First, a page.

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Liverpool Blitz: Hospitals and coping with the injured

In 1939 efforts were made to prepare hospitals for the war injured: a blood transfusion service was created, new operating theatres were provided as were millions of new bandages and hundreds of beds. In many cases, especially in cities like Liverpool, these services were stretched to breaking.

Surface shelters in Louisa Street
Surface shelters did not always protect against air attacks. This is Louisa Street. 16 October 1940
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The Liverpool Ambulance Service took casualties to the emergency and permanent hospitals. Auxiliary ambulances, driven by women volunteers, supported them. These people often risked their own lives to save others, going into dangerous situations to rescue and tend to the injured. Minor casualties were supposed to go to local first aid posts, staffed by volunteers, but in the confusion people were taken to or walked in anywhere.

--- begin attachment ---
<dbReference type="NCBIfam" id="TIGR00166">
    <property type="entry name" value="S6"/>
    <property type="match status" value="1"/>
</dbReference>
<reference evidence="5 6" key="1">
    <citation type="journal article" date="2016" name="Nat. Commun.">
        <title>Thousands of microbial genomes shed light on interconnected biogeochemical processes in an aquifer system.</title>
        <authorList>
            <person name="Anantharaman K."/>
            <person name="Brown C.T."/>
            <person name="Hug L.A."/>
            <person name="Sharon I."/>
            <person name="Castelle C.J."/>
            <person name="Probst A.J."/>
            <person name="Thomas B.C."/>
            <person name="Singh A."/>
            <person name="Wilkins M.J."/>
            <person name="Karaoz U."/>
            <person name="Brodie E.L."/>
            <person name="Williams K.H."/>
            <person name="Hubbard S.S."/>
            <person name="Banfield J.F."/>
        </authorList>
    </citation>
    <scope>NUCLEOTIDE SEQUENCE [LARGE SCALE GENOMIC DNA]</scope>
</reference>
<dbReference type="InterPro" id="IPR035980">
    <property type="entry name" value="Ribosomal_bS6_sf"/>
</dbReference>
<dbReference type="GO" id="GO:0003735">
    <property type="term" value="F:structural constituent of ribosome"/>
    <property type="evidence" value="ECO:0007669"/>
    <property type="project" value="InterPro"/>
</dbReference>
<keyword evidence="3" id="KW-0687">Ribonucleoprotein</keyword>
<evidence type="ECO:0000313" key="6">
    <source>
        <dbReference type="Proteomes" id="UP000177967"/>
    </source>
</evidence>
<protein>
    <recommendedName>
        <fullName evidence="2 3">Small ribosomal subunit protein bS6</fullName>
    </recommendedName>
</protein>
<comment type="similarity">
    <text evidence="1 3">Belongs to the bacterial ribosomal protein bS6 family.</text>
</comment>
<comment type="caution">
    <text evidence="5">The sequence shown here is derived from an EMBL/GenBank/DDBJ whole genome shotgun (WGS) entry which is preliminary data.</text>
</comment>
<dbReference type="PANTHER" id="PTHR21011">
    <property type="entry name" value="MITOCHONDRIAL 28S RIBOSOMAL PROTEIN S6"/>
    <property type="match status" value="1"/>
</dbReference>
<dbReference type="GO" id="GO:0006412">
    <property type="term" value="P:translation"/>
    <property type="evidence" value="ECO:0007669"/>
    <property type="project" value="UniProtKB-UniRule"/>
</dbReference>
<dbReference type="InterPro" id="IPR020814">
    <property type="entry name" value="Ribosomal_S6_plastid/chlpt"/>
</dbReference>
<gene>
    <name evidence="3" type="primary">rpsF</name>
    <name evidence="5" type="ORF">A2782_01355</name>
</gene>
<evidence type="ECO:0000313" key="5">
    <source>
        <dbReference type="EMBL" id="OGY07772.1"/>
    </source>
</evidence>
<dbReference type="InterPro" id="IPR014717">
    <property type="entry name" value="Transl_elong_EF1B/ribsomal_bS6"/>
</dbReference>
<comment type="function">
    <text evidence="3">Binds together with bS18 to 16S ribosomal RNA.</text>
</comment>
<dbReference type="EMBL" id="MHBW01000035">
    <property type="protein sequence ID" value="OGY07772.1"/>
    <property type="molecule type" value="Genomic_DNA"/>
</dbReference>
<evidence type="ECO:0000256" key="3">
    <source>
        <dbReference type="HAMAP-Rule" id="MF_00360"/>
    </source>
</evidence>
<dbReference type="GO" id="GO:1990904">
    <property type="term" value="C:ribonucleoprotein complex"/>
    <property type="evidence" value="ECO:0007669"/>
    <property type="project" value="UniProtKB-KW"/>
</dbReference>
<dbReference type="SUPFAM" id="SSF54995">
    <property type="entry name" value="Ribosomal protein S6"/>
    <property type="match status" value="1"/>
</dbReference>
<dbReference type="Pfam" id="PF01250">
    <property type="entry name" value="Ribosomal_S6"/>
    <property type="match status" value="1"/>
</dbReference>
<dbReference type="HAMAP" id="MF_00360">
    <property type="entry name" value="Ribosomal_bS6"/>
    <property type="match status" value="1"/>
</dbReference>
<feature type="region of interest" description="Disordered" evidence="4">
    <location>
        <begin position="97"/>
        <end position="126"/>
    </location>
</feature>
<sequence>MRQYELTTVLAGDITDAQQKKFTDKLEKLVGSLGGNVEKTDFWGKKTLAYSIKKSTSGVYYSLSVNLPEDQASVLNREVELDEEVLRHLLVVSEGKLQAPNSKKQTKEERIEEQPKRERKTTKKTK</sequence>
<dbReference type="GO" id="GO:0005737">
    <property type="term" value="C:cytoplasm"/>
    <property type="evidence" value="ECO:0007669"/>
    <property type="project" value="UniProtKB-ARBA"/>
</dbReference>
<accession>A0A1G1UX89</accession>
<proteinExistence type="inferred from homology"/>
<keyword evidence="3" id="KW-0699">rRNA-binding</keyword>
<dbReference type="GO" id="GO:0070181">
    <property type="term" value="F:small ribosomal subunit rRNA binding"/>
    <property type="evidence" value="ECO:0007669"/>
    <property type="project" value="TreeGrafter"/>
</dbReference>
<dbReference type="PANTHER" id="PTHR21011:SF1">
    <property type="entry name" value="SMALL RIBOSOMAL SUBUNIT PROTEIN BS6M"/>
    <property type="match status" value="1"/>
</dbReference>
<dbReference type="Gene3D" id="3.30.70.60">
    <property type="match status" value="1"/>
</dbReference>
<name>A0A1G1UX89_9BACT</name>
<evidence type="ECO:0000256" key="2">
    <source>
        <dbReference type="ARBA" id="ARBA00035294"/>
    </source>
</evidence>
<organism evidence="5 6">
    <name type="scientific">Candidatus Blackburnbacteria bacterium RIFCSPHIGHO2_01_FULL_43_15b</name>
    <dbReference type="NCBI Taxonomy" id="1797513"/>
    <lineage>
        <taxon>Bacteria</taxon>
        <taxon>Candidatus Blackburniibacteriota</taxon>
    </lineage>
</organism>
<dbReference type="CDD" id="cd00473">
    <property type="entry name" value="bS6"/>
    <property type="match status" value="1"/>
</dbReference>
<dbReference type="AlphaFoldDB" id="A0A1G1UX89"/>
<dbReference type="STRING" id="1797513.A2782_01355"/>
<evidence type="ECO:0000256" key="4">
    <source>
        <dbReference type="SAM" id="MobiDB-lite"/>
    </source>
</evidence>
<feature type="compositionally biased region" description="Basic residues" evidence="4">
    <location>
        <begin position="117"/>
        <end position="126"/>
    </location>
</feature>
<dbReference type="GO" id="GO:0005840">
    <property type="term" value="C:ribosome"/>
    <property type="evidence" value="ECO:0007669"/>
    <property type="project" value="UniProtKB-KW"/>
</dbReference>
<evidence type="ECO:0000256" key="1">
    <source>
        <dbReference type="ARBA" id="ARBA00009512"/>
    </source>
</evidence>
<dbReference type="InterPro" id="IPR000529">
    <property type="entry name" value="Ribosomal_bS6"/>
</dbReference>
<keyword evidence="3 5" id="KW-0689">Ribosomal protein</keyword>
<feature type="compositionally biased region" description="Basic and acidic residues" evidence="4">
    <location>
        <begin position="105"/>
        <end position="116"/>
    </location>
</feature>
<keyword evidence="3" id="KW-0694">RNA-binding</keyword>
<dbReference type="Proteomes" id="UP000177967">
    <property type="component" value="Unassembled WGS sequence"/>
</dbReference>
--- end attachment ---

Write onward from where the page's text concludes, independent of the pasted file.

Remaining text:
Booths Building on Park Lane
Booths Building on Park Lane was destroyed on 1 September 1940. In the background you can see the Liver Buildings and the charred and domeless Customs house.
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Most people had burns and gashes from burning houses, flying glass and falling masonry. They were usually covered in dust, making them look and feel even worse. These people had to be treated alongside the usual women in labour, the long-term sick and those needing emergency treatment for conditions like appendicitis, heart complaints and munitions injuries.

Care was badly affected by the bombings. Staff often worked without clean water and in the virtual darkness. Some hospitals were bombed and many staff were killed or injured, putting even more strain on the services.

Activity

Read Women in medicine during World War II: twelve eye-witness accounts with an introduction by Carol Dyhouse, Liverpool Medical History Society, 1997.

 

Audio

audio

Mary Murray talks about the terrible injuries she saw while in hospital.
(windows media | mp3 | read transcript)

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